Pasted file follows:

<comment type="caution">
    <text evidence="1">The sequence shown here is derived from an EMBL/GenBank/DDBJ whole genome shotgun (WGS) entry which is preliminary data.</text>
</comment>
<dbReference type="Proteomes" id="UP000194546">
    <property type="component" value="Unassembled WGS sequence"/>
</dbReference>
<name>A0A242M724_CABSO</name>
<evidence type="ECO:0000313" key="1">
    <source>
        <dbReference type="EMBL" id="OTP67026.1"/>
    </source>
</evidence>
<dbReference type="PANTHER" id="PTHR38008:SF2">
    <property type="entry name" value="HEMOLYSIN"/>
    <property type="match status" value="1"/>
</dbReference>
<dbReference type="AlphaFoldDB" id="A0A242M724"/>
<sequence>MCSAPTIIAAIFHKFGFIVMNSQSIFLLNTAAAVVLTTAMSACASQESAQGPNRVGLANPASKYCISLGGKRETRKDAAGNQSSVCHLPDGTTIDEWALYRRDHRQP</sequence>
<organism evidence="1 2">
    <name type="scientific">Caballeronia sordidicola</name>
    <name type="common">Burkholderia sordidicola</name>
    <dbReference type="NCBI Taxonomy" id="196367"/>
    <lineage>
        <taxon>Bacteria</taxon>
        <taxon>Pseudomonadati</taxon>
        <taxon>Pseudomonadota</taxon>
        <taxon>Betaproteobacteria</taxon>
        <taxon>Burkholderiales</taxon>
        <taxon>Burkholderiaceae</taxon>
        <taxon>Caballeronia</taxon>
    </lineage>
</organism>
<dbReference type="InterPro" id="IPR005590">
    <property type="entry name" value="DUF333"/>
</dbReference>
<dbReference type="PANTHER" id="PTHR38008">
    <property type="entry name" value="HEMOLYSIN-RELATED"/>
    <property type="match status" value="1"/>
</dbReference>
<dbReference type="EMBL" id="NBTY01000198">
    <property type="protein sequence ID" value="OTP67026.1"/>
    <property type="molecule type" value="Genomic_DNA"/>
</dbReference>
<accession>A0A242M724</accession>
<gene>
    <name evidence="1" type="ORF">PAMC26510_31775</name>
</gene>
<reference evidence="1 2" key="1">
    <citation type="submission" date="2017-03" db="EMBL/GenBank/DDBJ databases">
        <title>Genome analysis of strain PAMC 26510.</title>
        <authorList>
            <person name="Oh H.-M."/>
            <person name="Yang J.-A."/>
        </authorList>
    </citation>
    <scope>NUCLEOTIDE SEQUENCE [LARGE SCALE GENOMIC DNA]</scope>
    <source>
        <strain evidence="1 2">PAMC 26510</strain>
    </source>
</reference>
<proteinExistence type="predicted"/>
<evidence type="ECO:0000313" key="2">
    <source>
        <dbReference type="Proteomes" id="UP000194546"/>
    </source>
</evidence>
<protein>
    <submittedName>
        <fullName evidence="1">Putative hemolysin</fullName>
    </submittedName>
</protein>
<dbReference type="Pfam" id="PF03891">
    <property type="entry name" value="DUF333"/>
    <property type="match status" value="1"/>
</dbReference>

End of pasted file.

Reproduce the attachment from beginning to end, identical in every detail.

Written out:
<comment type="caution">
    <text evidence="1">The sequence shown here is derived from an EMBL/GenBank/DDBJ whole genome shotgun (WGS) entry which is preliminary data.</text>
</comment>
<dbReference type="Proteomes" id="UP000194546">
    <property type="component" value="Unassembled WGS sequence"/>
</dbReference>
<name>A0A242M724_CABSO</name>
<evidence type="ECO:0000313" key="1">
    <source>
        <dbReference type="EMBL" id="OTP67026.1"/>
    </source>
</evidence>
<dbReference type="PANTHER" id="PTHR38008:SF2">
    <property type="entry name" value="HEMOLYSIN"/>
    <property type="match status" value="1"/>
</dbReference>
<dbReference type="AlphaFoldDB" id="A0A242M724"/>
<sequence>MCSAPTIIAAIFHKFGFIVMNSQSIFLLNTAAAVVLTTAMSACASQESAQGPNRVGLANPASKYCISLGGKRETRKDAAGNQSSVCHLPDGTTIDEWALYRRDHRQP</sequence>
<organism evidence="1 2">
    <name type="scientific">Caballeronia sordidicola</name>
    <name type="common">Burkholderia sordidicola</name>
    <dbReference type="NCBI Taxonomy" id="196367"/>
    <lineage>
        <taxon>Bacteria</taxon>
        <taxon>Pseudomonadati</taxon>
        <taxon>Pseudomonadota</taxon>
        <taxon>Betaproteobacteria</taxon>
        <taxon>Burkholderiales</taxon>
        <taxon>Burkholderiaceae</taxon>
        <taxon>Caballeronia</taxon>
    </lineage>
</organism>
<dbReference type="InterPro" id="IPR005590">
    <property type="entry name" value="DUF333"/>
</dbReference>
<dbReference type="PANTHER" id="PTHR38008">
    <property type="entry name" value="HEMOLYSIN-RELATED"/>
    <property type="match status" value="1"/>
</dbReference>
<dbReference type="EMBL" id="NBTY01000198">
    <property type="protein sequence ID" value="OTP67026.1"/>
    <property type="molecule type" value="Genomic_DNA"/>
</dbReference>
<accession>A0A242M724</accession>
<gene>
    <name evidence="1" type="ORF">PAMC26510_31775</name>
</gene>
<reference evidence="1 2" key="1">
    <citation type="submission" date="2017-03" db="EMBL/GenBank/DDBJ databases">
        <title>Genome analysis of strain PAMC 26510.</title>
        <authorList>
            <person name="Oh H.-M."/>
            <person name="Yang J.-A."/>
        </authorList>
    </citation>
    <scope>NUCLEOTIDE SEQUENCE [LARGE SCALE GENOMIC DNA]</scope>
    <source>
        <strain evidence="1 2">PAMC 26510</strain>
    </source>
</reference>
<proteinExistence type="predicted"/>
<evidence type="ECO:0000313" key="2">
    <source>
        <dbReference type="Proteomes" id="UP000194546"/>
    </source>
</evidence>
<protein>
    <submittedName>
        <fullName evidence="1">Putative hemolysin</fullName>
    </submittedName>
</protein>
<dbReference type="Pfam" id="PF03891">
    <property type="entry name" value="DUF333"/>
    <property type="match status" value="1"/>
</dbReference>